Because of COVID 19, some people have been claiming that trains are an unsafe way to travel, without providing any clear evidence to back their claim.

Research in several European countries, including the UK, Germany, Austria, France and Spain, and internationally by the UIC (Union internationale des Chemins de fer) covering 70 countries or operators, has shown that the risk of infection during a rail journey or at stations, is extremely small.

In the UK, the Rail Safety & Standards Board found that the risk of infection during a 60-minute train journey was only 1 in 11,000, and only 1 in 20,000 if all passengers wore a face covering (as they are now required to do.)

Studies in Germany and Austria, based on contact tracing, found not a single infection resulting from a train journey. Researchers in Spain could to identify a single case of coronavirus resulting from travel by public transport, and judged the risk of contagion as much lower than in other enclosed spaces, thanks partly to the use of face masks and improved ventilation.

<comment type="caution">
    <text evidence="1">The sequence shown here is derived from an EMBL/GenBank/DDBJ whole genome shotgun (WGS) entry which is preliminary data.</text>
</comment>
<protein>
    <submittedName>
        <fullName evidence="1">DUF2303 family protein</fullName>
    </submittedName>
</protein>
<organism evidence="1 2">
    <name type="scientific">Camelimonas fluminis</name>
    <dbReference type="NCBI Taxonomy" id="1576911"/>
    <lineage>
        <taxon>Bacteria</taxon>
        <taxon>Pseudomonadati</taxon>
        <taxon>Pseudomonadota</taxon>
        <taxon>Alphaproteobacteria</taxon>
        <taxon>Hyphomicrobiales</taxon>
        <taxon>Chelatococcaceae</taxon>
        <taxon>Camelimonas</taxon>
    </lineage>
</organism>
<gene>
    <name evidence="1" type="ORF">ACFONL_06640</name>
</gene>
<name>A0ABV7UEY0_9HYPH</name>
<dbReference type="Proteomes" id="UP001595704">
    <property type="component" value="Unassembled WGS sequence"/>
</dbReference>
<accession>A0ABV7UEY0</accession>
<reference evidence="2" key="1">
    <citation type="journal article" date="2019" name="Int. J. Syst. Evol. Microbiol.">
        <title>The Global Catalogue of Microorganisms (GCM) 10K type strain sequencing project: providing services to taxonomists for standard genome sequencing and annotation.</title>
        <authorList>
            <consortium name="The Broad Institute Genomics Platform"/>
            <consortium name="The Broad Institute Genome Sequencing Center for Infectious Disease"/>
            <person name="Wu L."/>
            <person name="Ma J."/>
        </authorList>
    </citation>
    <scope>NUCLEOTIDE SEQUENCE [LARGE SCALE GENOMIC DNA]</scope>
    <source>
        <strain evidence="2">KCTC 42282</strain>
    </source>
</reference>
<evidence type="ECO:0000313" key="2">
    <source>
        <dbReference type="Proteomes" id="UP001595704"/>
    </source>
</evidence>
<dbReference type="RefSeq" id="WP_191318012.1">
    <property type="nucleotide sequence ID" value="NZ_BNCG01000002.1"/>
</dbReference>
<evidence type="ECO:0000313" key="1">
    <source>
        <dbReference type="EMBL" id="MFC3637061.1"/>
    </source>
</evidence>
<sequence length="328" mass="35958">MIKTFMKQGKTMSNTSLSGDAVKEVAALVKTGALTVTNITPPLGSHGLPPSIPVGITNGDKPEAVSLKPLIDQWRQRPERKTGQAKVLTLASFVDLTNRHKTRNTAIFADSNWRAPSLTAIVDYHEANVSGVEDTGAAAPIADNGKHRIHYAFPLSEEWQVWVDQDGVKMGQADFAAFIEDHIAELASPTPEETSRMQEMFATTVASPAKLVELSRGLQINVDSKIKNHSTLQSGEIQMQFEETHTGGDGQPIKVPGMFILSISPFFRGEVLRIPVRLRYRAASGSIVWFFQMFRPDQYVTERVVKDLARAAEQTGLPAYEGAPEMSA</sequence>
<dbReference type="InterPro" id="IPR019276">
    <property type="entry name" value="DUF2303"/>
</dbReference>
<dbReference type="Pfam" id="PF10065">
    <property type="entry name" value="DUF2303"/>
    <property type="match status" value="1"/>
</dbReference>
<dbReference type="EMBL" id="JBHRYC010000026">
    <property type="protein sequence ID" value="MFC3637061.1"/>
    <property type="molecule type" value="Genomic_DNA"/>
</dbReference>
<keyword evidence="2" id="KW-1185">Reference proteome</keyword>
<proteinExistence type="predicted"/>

In France during the four months May to August, only 1% of COVID cases could be linked to public transport; while in Switzerland not one of the infection hotspots in August was related to travel on public transport.

Much of this data has been collected and publicised by the European Passengers’ Federation, of which AERA is an associate member, and which is monitoring the situation closely.

Train operators are taking a wide range of measures including frequent cleaning and sanitising, giving advice to passengers and careful organisation, to keep their services safe.

Rail already has a well-deserved reputation for being a safe mode of travel and all the evidence points to it keeping that reputation during the current pandemic.